How Gemma Cairney spends ANYDAY
The interview series that discovers how stars really live. This time: award-winning broadcaster, youth-rights activist and author Gemma Cairney
What’s the first thing you do when you wake up?
These days, I get a coffee made for me when I wake up, which makes me feel very lucky. My partner, Cameron, has an independent coffee project, MF Coffee Project, which sees him source beans from smallholder farmers in Malawi – which is where we met.
I’m so lucky I’ve been introduced to the specialty coffee world through love. I used to associate romantic gestures with oysters or a glass of red wine, but when someone’s potentially a bit groggy in the morning and you’re giving this delicious, sweet nectar to enliven them, it’s really lovely.
Don’t pretend you don’t check your phone. What’s your most used emoji? Who did you last WhatsApp and what did you say?
I go through phases with emojis, but I think it’s the starburst at the moment. It expresses how I feel at the end of festival season after all the teamwork, tenacity and love of creativity. I’m into it all.
My last WhatsApp is actually really weird – it explains how I kind of live in Alice’s Wonderland. I have a double decker, open-top yellow bus called Dandelion and now I’m a weird bus nerd who tries to find safe places for her to be stored. She’s quite temperamental. I messaged my assistant asking if she could get a quote to take her to Jupiter Artland, a mystical place in Scotland.
Describe the style of your home in five words
A hotch-potch that glistens.
What do you have too much of? And too little of?
I don’t really believe in having too much of anything – I really like my house and everything in it. If I’m truly honest, I would say I have too little routine, but it’s all filled with so much love and there’s a magical method to the madness.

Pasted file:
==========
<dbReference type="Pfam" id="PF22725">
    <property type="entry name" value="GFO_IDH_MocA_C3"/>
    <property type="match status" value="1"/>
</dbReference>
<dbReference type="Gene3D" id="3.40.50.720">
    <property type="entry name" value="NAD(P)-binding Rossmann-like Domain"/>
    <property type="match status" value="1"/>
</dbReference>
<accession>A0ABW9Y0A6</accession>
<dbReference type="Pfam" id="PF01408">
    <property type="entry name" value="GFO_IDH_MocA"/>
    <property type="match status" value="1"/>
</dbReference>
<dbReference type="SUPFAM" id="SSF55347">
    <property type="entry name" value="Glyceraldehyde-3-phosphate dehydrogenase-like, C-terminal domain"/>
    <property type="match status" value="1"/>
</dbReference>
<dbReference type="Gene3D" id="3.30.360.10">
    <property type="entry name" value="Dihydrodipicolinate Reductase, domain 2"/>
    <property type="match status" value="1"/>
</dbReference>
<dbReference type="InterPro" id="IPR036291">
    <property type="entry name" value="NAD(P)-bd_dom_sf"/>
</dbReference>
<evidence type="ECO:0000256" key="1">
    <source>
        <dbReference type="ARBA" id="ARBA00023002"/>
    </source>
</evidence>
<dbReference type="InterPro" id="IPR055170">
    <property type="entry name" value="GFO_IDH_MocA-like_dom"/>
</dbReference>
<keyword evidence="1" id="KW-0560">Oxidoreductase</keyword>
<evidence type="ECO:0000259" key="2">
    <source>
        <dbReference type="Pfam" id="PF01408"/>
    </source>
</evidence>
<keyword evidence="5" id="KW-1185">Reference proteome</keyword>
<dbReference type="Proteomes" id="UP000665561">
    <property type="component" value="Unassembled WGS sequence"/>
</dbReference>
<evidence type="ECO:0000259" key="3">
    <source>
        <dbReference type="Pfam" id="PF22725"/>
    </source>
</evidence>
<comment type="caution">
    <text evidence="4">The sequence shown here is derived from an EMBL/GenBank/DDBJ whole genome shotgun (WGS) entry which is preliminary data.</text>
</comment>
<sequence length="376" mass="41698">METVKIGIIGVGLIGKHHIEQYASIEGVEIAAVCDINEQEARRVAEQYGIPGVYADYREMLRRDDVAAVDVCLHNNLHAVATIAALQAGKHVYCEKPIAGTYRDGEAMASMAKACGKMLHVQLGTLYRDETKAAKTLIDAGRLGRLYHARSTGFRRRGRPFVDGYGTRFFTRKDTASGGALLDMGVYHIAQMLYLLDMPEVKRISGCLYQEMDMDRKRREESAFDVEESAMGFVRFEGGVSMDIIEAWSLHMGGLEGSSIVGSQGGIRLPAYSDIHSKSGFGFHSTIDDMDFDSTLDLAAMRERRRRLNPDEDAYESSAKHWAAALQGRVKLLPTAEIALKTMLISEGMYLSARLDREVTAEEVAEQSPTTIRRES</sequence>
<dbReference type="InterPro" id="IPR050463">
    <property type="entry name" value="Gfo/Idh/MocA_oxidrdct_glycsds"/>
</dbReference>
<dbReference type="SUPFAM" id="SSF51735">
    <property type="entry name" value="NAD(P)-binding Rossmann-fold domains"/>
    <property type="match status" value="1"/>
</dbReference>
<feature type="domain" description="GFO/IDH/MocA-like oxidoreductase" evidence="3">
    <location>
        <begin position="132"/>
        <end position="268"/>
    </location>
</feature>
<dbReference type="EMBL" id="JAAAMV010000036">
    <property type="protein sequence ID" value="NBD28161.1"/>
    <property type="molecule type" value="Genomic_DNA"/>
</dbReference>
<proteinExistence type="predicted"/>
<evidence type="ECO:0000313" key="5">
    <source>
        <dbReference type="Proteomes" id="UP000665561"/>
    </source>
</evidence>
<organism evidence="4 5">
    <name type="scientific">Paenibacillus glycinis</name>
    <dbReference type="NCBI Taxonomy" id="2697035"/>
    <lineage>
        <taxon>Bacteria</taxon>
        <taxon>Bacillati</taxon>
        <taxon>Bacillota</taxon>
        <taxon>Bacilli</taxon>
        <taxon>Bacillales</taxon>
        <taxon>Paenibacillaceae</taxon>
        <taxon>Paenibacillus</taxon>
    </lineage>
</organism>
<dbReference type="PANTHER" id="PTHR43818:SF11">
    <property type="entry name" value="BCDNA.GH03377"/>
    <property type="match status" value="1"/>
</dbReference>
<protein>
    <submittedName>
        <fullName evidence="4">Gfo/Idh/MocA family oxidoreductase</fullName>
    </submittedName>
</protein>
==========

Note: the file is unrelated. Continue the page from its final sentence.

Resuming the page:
What does an average day at home look like for you?
Languishing is a word I’ve been thinking about a lot and trying to inhabit recently. This summer has been so busy with festivals, DJing and a project with The Open University, so when I do get a day at home I love to sit on my giant, green velvet, L-shaped sofa and think of ways to bring friends together and plan something exciting in the future. Downtime is sacred for me, but I’m also writing a book and we’ve opened up a pop-up coffee and art shop in our home, which made it a bit of a hybrid. Yesterday, we were eating spaghetti and listening to vinyl – our choices are very random, from old-school garage to jazz.
What would you most likely eat for lunch?
Lunch is whatever spontaneously takes our fancy. I don’t have set lunch times or eat three meals a day. Instead, I try to listen to my body and look around my environment to work out what I want. My dream lunch is sitting in the garden, eating a massive salad with loads of healthy seeds in it, followed by some mango.
What’s the weirdest thing we’d find in your kitchen?
There’s some weird stuff in there, especially all the different utensils required to be a coffee nerd, which completely baffle me. My style of cooking is very much from the belly: what I need, what I fancy and what I’m in the mood for. Yesterday I made a giant pot of tomato and spinach pasta sauce because I knew I really needed greens.
Can we wear shoes in your house?